• Implementation of Carbohydrate-Based Liquid Nutrition in Labor

    Author(s): Richard Conley MS, CRNA, Elain Bundy, DNP, CRNP, FNP-C University of Maryland School of Nursing David Sinopoli, MD, MPH, MBA, Natasha Belanger, BSN, RNC-OB, David Ghadisha, MD

    According to the literature, allowing women carbohydrate-based clear liquids in labor can decrease stress, labor pain, and increase satisfaction with the birth experience.


    Problem Statement

    At a large community hospital in the mid-Atlantic region, with over 2,400 deliveries a year, all women were kept fasting during labor

    This outdated practice can lead to:

    • Increased stress
    • Increased labor pain
    • Dissatisfaction with the labor experience

    Current evidence and guidelines support providing clear liquids to laboring women at low risk of an operative delivery and pulmonary aspiration 1- 3

     Objectives

    • Create and implement an evidence-based policy for oral carbohydrate-based liquid nutrition in laboring women at low risk of an operative delivery
    • Develop an evidence-based tool for use by the obstetrical providers to assess risk of an operative delivery
    • Increase the availability of a liquid based nutrition for women at low risk of an operative delivery

    Methods

    • Population: all women admitted for labor during the implementation period at a large community
    • Based upon an evidence search, a tool was developed to assess risk of operative delivery (Figure 1)
    • Women at low risk were ordered a carbohydrate-based clear liquid diet
    • Women at high risk were kept NPO with Ice Chips
      • Education was provided for the staff prior to implementation
      • Anesthesia and Obstetrical staff at weekly department meeting
      • Nursing staff during change of shift huddles over two weeks
      • Staff were given verbal and email reminders on use of the assessment tool, policy, and diet orders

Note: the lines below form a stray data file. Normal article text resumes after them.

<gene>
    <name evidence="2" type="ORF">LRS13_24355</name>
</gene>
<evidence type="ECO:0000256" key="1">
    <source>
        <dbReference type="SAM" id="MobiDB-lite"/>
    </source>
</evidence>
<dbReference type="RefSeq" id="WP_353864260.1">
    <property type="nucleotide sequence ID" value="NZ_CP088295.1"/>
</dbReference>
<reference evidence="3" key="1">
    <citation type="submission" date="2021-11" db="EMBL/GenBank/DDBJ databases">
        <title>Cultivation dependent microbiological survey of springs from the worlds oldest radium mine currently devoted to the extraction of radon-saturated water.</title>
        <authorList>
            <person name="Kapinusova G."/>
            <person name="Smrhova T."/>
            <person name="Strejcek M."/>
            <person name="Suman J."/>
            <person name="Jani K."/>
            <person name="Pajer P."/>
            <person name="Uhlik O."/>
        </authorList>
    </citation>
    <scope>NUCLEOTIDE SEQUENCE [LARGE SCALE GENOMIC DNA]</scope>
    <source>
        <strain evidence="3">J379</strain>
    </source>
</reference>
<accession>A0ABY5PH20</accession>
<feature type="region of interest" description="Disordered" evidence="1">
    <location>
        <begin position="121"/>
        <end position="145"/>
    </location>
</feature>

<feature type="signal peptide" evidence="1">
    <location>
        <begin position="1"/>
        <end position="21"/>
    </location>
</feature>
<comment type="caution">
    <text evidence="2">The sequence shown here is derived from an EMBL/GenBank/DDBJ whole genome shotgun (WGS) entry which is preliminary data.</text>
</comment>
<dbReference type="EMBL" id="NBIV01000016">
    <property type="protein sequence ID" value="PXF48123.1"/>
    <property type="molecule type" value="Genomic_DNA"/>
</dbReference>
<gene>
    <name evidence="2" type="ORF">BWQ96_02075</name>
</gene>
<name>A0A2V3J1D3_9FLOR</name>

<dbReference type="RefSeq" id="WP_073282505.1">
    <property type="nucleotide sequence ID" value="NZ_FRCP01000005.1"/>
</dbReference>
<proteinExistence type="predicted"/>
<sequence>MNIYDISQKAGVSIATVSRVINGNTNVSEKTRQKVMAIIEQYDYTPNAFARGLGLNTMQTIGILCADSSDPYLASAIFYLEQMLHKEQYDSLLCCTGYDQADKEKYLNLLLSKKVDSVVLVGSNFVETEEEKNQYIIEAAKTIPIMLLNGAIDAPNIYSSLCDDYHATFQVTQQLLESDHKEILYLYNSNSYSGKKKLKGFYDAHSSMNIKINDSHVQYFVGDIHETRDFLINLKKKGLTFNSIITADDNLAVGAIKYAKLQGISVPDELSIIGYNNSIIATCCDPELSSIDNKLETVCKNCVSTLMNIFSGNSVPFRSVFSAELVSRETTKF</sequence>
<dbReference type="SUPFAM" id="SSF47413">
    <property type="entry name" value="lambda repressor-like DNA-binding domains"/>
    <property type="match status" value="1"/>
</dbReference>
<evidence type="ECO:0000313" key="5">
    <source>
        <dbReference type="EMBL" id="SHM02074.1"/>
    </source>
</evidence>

• Patient charts were reviewed to record the frequency of high/low risk patients, diet orders and high risk characteristics
      • Analyzed using descriptive statistics (Table 1, Figure 2)
    • A Not Human Research Determination by the facility Institutional Review Board was obtained prior to implementation

     

    Figure 1Table 1 Figure 2

     

    Discussion

    • Due to this practice change 98 women were identified as low risk and allowed to have clear liquids during their labor
      • Consistent with the literature, there were no reported complications
    • Identified barriers to compliance:
      • Additional step of adding the clear liquid diet order
      • Disagreement with the high risk characteristics in the assessment tool (maternal age, gestational HTN)
    • Recommendations for continued success:
      • Add the clear liquid diet order to the admission order set
      • Include the assessment tool in the electronic medical record
      • Adjust the operative delivery assessment tool
      • Remove maternal age, gestational HTN, and Illicit drug/alcohol use from the high risk category

     

    Conclusions

    • The project was successful in implementing a policy and assessment tool for carbohydrate-based liquid nutrition in labor
    • According to the literature, allowing women carbohydrate-based clear liquids in labor can decrease stress, labor pain, and increase satisfaction with the birth experience
      • Next Steps: assessment of these quality indicators
    • Recommendations for future QI projects include:
      • Assessment of satisfaction, impact on vaginal versus cesarean delivery rates, and impact on workload for the nursing staff

     

    References

    1. American College of Nurse-Midwives. (2016). Providing Oral Nutrition to Women in Journal of Midwifery & Women’s Health, 61(4), 528–534.
    2. American College of Obstetricians and Gynecologists. (2009). ACOG Committee Opinion No. 441: Oral intake during labo, (Reaffirmed 2017). Obstetrics and Gynecology, 114(3), 714-714.
    3. The American Society of Anesthesiologists. (2016), Practice Guidelines for Obstetric Anesthesia: An Updated Report by the American Society of Anesthesiologists Task Force on Obstetric Anesthesia and the Society for Obstetric Anesthesia and Perinatology. Anesthesiology, 124(2), 270-300 .

     

    Acknowledgements

    • Debbie Kisner, PhD, RN, CNOR, NEA-BC, Chief Nursing Officer, Vice President Patient Care Services, MedStar Franklin Square Medical Center
    • Lynn Petty, MA, RN, NE-BC, Clinical Administrator Women’s and Children’s Service Line. MedStar Franklin Square Medical Center
    • Jennifer K Stephenson, DNP, RN, PDS-EBP and Research, MedStar Franklin Square Medical Center

     

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